DUBAI, United Arab Emirates — A secretive Israeli nuclear facility at the center of the nation’s undeclared atomic weapons program is undergoing what appears to be its biggest construction project in decades, satellite photos analyzed by The Associated Press show.
A dig about the size of a soccer field and likely several stories deep now sits just yards from the aging reactor at the Shimon Peres Negev Nuclear Research Center near the city of Dimona. The facility is already home to decades-old underground laboratories that reprocess the reactor’s spent rods to obtain weapons-grade plutonium for Israel’s nuclear bomb program.
What the construction is for, however, remains unclear. The Israeli government did not respond to detailed questions from the AP about the work. Under its policy of nuclear ambiguity, Israel neither confirms nor denies having atomic weapons. It is among just four countries that have never joined the Non-Proliferation Treaty, a landmark international accord meant to stop the spread of nuclear arms.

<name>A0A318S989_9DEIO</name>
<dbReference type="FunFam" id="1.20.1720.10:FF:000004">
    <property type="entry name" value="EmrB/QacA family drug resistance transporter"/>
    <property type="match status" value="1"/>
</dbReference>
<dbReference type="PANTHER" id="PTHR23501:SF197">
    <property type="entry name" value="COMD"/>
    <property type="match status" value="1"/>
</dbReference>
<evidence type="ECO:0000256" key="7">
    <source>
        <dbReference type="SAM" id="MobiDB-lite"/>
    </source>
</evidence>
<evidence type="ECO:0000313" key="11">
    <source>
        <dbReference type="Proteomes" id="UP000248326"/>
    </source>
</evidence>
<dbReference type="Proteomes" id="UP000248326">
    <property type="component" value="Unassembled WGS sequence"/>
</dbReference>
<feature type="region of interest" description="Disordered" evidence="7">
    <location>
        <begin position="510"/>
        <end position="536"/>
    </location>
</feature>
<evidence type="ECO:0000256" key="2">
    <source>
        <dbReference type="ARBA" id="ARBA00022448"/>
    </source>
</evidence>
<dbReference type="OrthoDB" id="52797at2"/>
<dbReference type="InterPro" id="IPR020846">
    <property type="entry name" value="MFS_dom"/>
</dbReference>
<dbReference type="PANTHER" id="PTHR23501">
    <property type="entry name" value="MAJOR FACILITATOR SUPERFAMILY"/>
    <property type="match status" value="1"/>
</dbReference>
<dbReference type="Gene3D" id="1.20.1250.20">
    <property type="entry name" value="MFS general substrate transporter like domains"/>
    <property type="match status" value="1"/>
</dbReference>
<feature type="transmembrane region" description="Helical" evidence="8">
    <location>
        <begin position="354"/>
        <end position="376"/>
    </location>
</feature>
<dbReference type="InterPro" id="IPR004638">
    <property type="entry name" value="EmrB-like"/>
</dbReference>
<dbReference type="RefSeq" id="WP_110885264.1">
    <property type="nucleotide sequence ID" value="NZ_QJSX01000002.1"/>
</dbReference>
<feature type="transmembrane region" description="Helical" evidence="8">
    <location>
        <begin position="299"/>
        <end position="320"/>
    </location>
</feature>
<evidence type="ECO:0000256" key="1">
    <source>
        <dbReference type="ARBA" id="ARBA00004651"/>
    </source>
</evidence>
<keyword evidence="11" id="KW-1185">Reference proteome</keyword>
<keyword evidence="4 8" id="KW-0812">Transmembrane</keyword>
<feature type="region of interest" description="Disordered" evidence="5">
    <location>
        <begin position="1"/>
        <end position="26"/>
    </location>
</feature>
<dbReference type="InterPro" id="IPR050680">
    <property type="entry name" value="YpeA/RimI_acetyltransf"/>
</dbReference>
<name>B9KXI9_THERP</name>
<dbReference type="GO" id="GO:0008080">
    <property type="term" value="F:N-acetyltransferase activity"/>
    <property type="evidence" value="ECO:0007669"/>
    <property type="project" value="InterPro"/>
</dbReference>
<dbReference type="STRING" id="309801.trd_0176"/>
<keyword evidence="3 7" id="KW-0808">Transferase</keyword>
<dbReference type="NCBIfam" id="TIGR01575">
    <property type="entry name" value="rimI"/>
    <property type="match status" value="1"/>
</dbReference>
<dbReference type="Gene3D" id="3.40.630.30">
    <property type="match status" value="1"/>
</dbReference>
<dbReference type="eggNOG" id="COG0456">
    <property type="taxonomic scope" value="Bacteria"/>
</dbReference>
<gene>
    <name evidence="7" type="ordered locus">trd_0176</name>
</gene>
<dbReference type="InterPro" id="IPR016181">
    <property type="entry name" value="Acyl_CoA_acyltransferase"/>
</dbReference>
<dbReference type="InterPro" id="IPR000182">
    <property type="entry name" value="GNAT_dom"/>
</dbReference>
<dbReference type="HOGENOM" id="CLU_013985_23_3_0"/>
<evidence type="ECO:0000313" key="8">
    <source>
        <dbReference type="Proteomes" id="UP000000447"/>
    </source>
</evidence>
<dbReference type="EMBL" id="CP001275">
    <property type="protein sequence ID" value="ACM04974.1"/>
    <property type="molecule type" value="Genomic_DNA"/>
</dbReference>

The construction comes as Israel — under Prime Minister Benjamin Netanyahu — maintains its scathing criticism of Iran’s nuclear program, which remains under the watch of United Nations inspectors unlike its own. That has renewed calls among experts for Israel to publicly declare details of its program.
What “the Israeli government is doing at this secret nuclear weapons plant is something for the Israeli government to come clean about,” said Daryl G. Kimball, executive director of the Washington-based Arms Control Association.
With French assistance, Israel began secretly building the nuclear site in the late 1950s in empty desert near Dimona, a city some 55 miles south of Jerusalem. It hid the military purpose of the site for years from America, now Israel’s chief ally, even referring to it as a textile factory.